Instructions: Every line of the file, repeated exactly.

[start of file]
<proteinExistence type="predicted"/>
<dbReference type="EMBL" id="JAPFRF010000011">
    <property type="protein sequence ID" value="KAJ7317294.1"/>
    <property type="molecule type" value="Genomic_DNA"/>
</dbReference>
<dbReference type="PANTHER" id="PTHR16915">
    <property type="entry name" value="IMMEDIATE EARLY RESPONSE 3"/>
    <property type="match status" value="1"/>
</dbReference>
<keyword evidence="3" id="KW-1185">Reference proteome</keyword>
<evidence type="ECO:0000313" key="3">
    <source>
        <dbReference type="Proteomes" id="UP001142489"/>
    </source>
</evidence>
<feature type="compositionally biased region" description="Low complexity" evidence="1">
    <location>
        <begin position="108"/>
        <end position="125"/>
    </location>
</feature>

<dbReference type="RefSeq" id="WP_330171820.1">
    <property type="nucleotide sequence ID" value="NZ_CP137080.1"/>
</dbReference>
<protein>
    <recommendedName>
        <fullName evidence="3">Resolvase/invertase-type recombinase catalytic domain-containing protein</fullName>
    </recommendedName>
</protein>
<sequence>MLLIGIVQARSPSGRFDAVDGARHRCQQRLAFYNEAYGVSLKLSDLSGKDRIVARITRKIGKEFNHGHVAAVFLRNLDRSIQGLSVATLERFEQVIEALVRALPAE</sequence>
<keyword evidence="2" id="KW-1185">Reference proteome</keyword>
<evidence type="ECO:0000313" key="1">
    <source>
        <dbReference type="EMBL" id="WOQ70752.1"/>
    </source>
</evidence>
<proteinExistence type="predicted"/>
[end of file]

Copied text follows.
<proteinExistence type="predicted"/>
<dbReference type="EMBL" id="JAPFRF010000011">
    <property type="protein sequence ID" value="KAJ7317294.1"/>
    <property type="molecule type" value="Genomic_DNA"/>
</dbReference>
<dbReference type="PANTHER" id="PTHR16915">
    <property type="entry name" value="IMMEDIATE EARLY RESPONSE 3"/>
    <property type="match status" value="1"/>
</dbReference>
<keyword evidence="3" id="KW-1185">Reference proteome</keyword>
<evidence type="ECO:0000313" key="3">
    <source>
        <dbReference type="Proteomes" id="UP001142489"/>
    </source>
</evidence>
<feature type="compositionally biased region" description="Low complexity" evidence="1">
    <location>
        <begin position="108"/>
        <end position="125"/>
    </location>
</feature>

<dbReference type="RefSeq" id="WP_330171820.1">
    <property type="nucleotide sequence ID" value="NZ_CP137080.1"/>
</dbReference>
<protein>
    <recommendedName>
        <fullName evidence="3">Resolvase/invertase-type recombinase catalytic domain-containing protein</fullName>
    </recommendedName>
</protein>
<sequence>MLLIGIVQARSPSGRFDAVDGARHRCQQRLAFYNEAYGVSLKLSDLSGKDRIVARITRKIGKEFNHGHVAAVFLRNLDRSIQGLSVATLERFEQVIEALVRALPAE</sequence>
<keyword evidence="2" id="KW-1185">Reference proteome</keyword>
<evidence type="ECO:0000313" key="1">
    <source>
        <dbReference type="EMBL" id="WOQ70752.1"/>
    </source>
</evidence>
<proteinExistence type="predicted"/>